Another bombshell dropped two weeks later when Kaine Horman filed contempt of court papers against his wife, accusing her of taking up with one of his old acquaintances from high school who had reached out to the family when Kyron went missing.
Kaine Horman says she showed the acquaintance sealed court documents that included the address where he was in hiding with Kiara. Kaine also said the pair -- who by all accounts had just known each other for a short time -- exchanged hundreds of text messages, including sexually suggestive photos.
"Everyone feels betrayed," Young said of the developments involving Terri Horman. "That's the general consensus of the family. It's everyone feels betrayed."
Terri Horman has not been charged. Except for a few passing words to a television reporter, she has made no public comments.
Her attorney, Stephen Houze, says she is the subject of threats and a "witch hunt." Television news shows regularly display pictures of a bikini-clad Terri Horman from five years ago when she was an amateur body builder -- juxtaposed with images from a family news conference soon after Kyron's disappearance in which she appears overweight and slovenly.
She has reportedly moved in with her parents in southern Oregon, although there hasn't been much activity at the family home, leading to speculation that she is elsewhere. She filed papers this week saying she would not contest the divorce.
Houze has not responded to repeated requests from The Associated Press for comment.
In recent days one of Terri Horman's friends, DeDe Spicher, reported to the Multnomah County grand jury looking into the case. Investigators will not comment on her role, if any. Young and Kaine Horman have accused Spicher of hampering the probe, but her lawyer maintains she is cooperating.
Former Multnomah County prosecutor Josh Lamborn, now in private practice and not connected to the case, said a grand jury's involvement does not always result in criminal charges -- contradicting rumors that spread earlier last week that an arrest was imminent. Sometimes, Lamborn said, grand juries are simply investigative tools.
But he said that Terri Horman's reported behavior since Kyron's disappearance have not helped her in the eyes of investigators or the public.
"It kind of confirms to them that this is a person who is acting different from what you would expect a crime victim's family member to act," Lamborn said. "When your son or stepson is abducted you would expect that person to act in a particularly way, very supportive, doing whatever they possible can to help investigators."
Marc Klaas, whose 12-year-old daughter, Polly, was abducted and murdered in Northern California in 1993, and who now runs KlassKids Foundation to prevent crimes against children, offered a different take.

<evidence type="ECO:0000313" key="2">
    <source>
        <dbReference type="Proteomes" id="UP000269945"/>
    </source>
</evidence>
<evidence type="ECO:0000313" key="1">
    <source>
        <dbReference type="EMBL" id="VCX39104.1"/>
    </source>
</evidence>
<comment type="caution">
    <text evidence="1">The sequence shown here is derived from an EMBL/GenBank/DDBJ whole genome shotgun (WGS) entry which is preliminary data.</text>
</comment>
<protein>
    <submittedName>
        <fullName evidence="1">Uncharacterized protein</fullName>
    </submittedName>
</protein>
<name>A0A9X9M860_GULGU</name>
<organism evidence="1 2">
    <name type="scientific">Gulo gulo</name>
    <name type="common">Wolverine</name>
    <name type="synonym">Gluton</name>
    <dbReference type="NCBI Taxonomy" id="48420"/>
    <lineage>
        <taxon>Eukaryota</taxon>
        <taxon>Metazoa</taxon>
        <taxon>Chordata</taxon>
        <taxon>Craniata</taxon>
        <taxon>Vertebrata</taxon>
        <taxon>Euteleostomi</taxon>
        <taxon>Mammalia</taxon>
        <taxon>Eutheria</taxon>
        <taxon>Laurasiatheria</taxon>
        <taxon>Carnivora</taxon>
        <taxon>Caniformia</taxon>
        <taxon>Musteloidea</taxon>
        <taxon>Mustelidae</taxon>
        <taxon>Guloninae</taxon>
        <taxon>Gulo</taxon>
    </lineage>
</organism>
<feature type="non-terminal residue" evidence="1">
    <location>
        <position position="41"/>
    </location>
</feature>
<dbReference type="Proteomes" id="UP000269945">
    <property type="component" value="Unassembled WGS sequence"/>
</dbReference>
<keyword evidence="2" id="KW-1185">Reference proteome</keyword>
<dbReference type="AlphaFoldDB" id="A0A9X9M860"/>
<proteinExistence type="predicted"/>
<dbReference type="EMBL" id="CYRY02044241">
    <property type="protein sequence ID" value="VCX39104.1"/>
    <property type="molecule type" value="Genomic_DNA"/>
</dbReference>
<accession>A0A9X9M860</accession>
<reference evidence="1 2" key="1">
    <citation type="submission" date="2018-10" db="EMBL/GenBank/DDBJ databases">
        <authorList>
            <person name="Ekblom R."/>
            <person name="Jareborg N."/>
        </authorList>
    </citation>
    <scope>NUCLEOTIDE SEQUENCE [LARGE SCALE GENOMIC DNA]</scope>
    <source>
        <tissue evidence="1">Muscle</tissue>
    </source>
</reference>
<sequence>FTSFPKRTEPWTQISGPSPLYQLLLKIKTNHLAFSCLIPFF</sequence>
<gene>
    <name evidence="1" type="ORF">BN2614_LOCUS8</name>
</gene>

"Some people seem to be losing sight that this case is about a missing child," said Klaas of the "circus" atmosphere in the Horman case. "The focus shouldn't be about this stepmother, Terri, and the bizarreness that she surrounds herself with or that surrounds her."
Skyline Elementary is shuttered for the summer, but a fence surrounding the grounds has become "Kyron's Wall of Hope," festooned with balloons, pinwheels and stuffed animals.
One small purple note reads in a child's scrawl: "Dear Kyron, I hope you come home safe. You are mist."
Seven-year-old Makayla Mariani, who lives across town and didn't know Kyron, came to the wall earlier in the week to leave her own message and a teddy bear.
Makayla's mom, Desiree Thomas, said she doesn't know what to think.
"It's kind of hard to put together," she said. "It's such a crazy, twisted story."
And still the question remains: Where is Kyron?
Kaine Horman has moved back home and returned on a limited basis to his work as an engineer at Intel, while trying to keep life as normal as possible for toddler Kiara. He regularly visits Kyron's Wall of Hope.
He and his ex-wife, Young, speak often with the media, in hopes of keeping Kyron's story in the news.
"There's no better advocate for a missing child than the child's parents," said Klaas. "If it seems that the parents have given up hope, then hope is lost."
The father and mother's latest appearance came Friday when Young reiterated her belief that Kyron is still alive and that Terri Horman is involved somehow in his disappearance, although she has no evidence.
Her angry resolve to find her son has become tinged with more evident sadness as the weeks are stretching into months.
"I don't know if I'm getting through it," she said. "I'm just taking one day at a time. Eight weeks is a hard marker for me."

For other stories on Kyron Horman, click here  and here